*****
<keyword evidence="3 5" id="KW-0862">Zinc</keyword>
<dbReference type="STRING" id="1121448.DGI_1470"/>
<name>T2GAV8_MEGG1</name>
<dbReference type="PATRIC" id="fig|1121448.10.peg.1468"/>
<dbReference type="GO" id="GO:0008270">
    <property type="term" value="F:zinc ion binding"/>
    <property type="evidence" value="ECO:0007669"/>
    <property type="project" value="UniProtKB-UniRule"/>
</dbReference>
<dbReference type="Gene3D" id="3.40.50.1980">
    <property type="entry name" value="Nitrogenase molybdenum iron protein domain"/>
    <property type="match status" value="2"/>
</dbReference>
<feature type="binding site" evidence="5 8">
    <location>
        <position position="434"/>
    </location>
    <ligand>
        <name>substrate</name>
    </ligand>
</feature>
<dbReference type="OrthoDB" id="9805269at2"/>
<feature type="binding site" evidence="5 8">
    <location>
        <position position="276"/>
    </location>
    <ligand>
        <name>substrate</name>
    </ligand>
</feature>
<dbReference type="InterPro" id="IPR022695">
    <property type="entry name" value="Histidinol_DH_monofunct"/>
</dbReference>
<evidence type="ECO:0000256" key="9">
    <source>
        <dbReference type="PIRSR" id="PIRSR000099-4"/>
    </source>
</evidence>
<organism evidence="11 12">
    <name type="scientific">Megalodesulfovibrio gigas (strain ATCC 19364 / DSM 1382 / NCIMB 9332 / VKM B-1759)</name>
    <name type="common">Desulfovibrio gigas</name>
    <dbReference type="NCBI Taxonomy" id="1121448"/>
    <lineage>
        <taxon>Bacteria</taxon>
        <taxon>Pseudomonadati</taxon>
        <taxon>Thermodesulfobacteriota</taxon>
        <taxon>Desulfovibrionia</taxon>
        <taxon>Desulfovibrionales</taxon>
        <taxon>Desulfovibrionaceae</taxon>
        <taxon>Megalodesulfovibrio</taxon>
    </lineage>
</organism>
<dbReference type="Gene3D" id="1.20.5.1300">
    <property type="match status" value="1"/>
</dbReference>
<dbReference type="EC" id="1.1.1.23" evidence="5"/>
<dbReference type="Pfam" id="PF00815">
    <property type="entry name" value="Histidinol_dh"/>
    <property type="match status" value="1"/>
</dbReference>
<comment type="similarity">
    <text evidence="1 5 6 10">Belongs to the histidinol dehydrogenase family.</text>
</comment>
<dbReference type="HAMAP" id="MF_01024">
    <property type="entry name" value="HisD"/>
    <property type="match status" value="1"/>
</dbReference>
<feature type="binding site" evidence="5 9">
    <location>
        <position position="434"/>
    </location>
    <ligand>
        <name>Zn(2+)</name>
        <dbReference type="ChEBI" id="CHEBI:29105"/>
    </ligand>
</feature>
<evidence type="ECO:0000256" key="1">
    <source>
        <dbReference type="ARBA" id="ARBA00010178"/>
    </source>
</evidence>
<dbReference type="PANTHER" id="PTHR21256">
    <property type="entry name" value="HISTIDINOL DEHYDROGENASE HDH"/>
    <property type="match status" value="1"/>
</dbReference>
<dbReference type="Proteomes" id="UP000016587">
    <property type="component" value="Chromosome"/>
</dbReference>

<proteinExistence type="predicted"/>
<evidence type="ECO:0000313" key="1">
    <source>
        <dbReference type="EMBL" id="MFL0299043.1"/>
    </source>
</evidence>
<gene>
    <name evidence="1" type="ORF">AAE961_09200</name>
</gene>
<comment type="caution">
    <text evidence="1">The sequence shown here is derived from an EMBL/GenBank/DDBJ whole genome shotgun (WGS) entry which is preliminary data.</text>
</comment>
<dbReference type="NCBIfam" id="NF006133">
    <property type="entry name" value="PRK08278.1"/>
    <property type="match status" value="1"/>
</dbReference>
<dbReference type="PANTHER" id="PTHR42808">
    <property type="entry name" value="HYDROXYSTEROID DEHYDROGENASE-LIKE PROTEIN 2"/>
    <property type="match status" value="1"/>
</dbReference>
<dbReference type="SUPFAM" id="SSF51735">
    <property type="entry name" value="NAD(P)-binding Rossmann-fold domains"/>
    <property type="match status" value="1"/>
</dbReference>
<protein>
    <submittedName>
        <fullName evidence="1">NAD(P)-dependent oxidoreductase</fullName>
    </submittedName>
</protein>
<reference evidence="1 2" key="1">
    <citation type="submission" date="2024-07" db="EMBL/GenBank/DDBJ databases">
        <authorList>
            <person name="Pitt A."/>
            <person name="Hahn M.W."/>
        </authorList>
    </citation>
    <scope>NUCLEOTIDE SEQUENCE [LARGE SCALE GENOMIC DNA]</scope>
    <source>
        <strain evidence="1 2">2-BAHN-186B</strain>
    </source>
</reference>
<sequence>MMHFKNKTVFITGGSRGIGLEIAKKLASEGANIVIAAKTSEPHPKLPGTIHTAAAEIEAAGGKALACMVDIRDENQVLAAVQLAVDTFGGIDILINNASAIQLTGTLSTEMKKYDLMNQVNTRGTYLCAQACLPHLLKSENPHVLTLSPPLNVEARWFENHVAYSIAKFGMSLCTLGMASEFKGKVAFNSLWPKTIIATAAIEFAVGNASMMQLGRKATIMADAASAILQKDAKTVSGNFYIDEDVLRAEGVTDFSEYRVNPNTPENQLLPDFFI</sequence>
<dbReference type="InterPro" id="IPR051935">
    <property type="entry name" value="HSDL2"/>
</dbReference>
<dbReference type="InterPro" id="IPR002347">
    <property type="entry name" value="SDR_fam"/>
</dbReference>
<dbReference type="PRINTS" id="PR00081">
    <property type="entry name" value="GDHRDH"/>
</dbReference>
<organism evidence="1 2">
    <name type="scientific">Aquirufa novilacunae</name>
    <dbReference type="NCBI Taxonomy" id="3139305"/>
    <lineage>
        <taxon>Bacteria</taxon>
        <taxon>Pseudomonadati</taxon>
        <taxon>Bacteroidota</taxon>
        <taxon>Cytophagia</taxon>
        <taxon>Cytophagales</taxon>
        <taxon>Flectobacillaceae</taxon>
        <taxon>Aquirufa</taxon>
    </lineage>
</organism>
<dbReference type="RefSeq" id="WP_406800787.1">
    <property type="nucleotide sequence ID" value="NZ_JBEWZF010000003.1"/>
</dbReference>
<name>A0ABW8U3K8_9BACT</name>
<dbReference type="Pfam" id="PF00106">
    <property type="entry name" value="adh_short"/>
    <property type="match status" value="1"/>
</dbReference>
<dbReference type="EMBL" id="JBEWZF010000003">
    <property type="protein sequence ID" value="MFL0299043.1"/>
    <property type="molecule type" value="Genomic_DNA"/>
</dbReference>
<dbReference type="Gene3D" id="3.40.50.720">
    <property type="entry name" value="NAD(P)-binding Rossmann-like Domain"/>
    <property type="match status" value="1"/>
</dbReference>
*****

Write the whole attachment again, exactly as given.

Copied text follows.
<keyword evidence="3 5" id="KW-0862">Zinc</keyword>
<dbReference type="STRING" id="1121448.DGI_1470"/>
<name>T2GAV8_MEGG1</name>
<dbReference type="PATRIC" id="fig|1121448.10.peg.1468"/>
<dbReference type="GO" id="GO:0008270">
    <property type="term" value="F:zinc ion binding"/>
    <property type="evidence" value="ECO:0007669"/>
    <property type="project" value="UniProtKB-UniRule"/>
</dbReference>
<dbReference type="Gene3D" id="3.40.50.1980">
    <property type="entry name" value="Nitrogenase molybdenum iron protein domain"/>
    <property type="match status" value="2"/>
</dbReference>
<feature type="binding site" evidence="5 8">
    <location>
        <position position="434"/>
    </location>
    <ligand>
        <name>substrate</name>
    </ligand>
</feature>
<dbReference type="OrthoDB" id="9805269at2"/>
<feature type="binding site" evidence="5 8">
    <location>
        <position position="276"/>
    </location>
    <ligand>
        <name>substrate</name>
    </ligand>
</feature>
<dbReference type="InterPro" id="IPR022695">
    <property type="entry name" value="Histidinol_DH_monofunct"/>
</dbReference>
<evidence type="ECO:0000256" key="9">
    <source>
        <dbReference type="PIRSR" id="PIRSR000099-4"/>
    </source>
</evidence>
<organism evidence="11 12">
    <name type="scientific">Megalodesulfovibrio gigas (strain ATCC 19364 / DSM 1382 / NCIMB 9332 / VKM B-1759)</name>
    <name type="common">Desulfovibrio gigas</name>
    <dbReference type="NCBI Taxonomy" id="1121448"/>
    <lineage>
        <taxon>Bacteria</taxon>
        <taxon>Pseudomonadati</taxon>
        <taxon>Thermodesulfobacteriota</taxon>
        <taxon>Desulfovibrionia</taxon>
        <taxon>Desulfovibrionales</taxon>
        <taxon>Desulfovibrionaceae</taxon>
        <taxon>Megalodesulfovibrio</taxon>
    </lineage>
</organism>
<dbReference type="Gene3D" id="1.20.5.1300">
    <property type="match status" value="1"/>
</dbReference>
<dbReference type="EC" id="1.1.1.23" evidence="5"/>
<dbReference type="Pfam" id="PF00815">
    <property type="entry name" value="Histidinol_dh"/>
    <property type="match status" value="1"/>
</dbReference>
<comment type="similarity">
    <text evidence="1 5 6 10">Belongs to the histidinol dehydrogenase family.</text>
</comment>
<dbReference type="HAMAP" id="MF_01024">
    <property type="entry name" value="HisD"/>
    <property type="match status" value="1"/>
</dbReference>
<feature type="binding site" evidence="5 9">
    <location>
        <position position="434"/>
    </location>
    <ligand>
        <name>Zn(2+)</name>
        <dbReference type="ChEBI" id="CHEBI:29105"/>
    </ligand>
</feature>
<evidence type="ECO:0000256" key="1">
    <source>
        <dbReference type="ARBA" id="ARBA00010178"/>
    </source>
</evidence>
<dbReference type="PANTHER" id="PTHR21256">
    <property type="entry name" value="HISTIDINOL DEHYDROGENASE HDH"/>
    <property type="match status" value="1"/>
</dbReference>
<dbReference type="Proteomes" id="UP000016587">
    <property type="component" value="Chromosome"/>
</dbReference>

<proteinExistence type="predicted"/>
<evidence type="ECO:0000313" key="1">
    <source>
        <dbReference type="EMBL" id="MFL0299043.1"/>
    </source>
</evidence>
<gene>
    <name evidence="1" type="ORF">AAE961_09200</name>
</gene>
<comment type="caution">
    <text evidence="1">The sequence shown here is derived from an EMBL/GenBank/DDBJ whole genome shotgun (WGS) entry which is preliminary data.</text>
</comment>
<dbReference type="NCBIfam" id="NF006133">
    <property type="entry name" value="PRK08278.1"/>
    <property type="match status" value="1"/>
</dbReference>
<dbReference type="PANTHER" id="PTHR42808">
    <property type="entry name" value="HYDROXYSTEROID DEHYDROGENASE-LIKE PROTEIN 2"/>
    <property type="match status" value="1"/>
</dbReference>
<dbReference type="SUPFAM" id="SSF51735">
    <property type="entry name" value="NAD(P)-binding Rossmann-fold domains"/>
    <property type="match status" value="1"/>
</dbReference>
<protein>
    <submittedName>
        <fullName evidence="1">NAD(P)-dependent oxidoreductase</fullName>
    </submittedName>
</protein>
<reference evidence="1 2" key="1">
    <citation type="submission" date="2024-07" db="EMBL/GenBank/DDBJ databases">
        <authorList>
            <person name="Pitt A."/>
            <person name="Hahn M.W."/>
        </authorList>
    </citation>
    <scope>NUCLEOTIDE SEQUENCE [LARGE SCALE GENOMIC DNA]</scope>
    <source>
        <strain evidence="1 2">2-BAHN-186B</strain>
    </source>
</reference>
<sequence>MMHFKNKTVFITGGSRGIGLEIAKKLASEGANIVIAAKTSEPHPKLPGTIHTAAAEIEAAGGKALACMVDIRDENQVLAAVQLAVDTFGGIDILINNASAIQLTGTLSTEMKKYDLMNQVNTRGTYLCAQACLPHLLKSENPHVLTLSPPLNVEARWFENHVAYSIAKFGMSLCTLGMASEFKGKVAFNSLWPKTIIATAAIEFAVGNASMMQLGRKATIMADAASAILQKDAKTVSGNFYIDEDVLRAEGVTDFSEYRVNPNTPENQLLPDFFI</sequence>
<dbReference type="InterPro" id="IPR051935">
    <property type="entry name" value="HSDL2"/>
</dbReference>
<dbReference type="InterPro" id="IPR002347">
    <property type="entry name" value="SDR_fam"/>
</dbReference>
<dbReference type="PRINTS" id="PR00081">
    <property type="entry name" value="GDHRDH"/>
</dbReference>
<organism evidence="1 2">
    <name type="scientific">Aquirufa novilacunae</name>
    <dbReference type="NCBI Taxonomy" id="3139305"/>
    <lineage>
        <taxon>Bacteria</taxon>
        <taxon>Pseudomonadati</taxon>
        <taxon>Bacteroidota</taxon>
        <taxon>Cytophagia</taxon>
        <taxon>Cytophagales</taxon>
        <taxon>Flectobacillaceae</taxon>
        <taxon>Aquirufa</taxon>
    </lineage>
</organism>
<dbReference type="RefSeq" id="WP_406800787.1">
    <property type="nucleotide sequence ID" value="NZ_JBEWZF010000003.1"/>
</dbReference>
<name>A0ABW8U3K8_9BACT</name>
<dbReference type="Pfam" id="PF00106">
    <property type="entry name" value="adh_short"/>
    <property type="match status" value="1"/>
</dbReference>
<dbReference type="EMBL" id="JBEWZF010000003">
    <property type="protein sequence ID" value="MFL0299043.1"/>
    <property type="molecule type" value="Genomic_DNA"/>
</dbReference>
<dbReference type="Gene3D" id="3.40.50.720">
    <property type="entry name" value="NAD(P)-binding Rossmann-like Domain"/>
    <property type="match status" value="1"/>
</dbReference>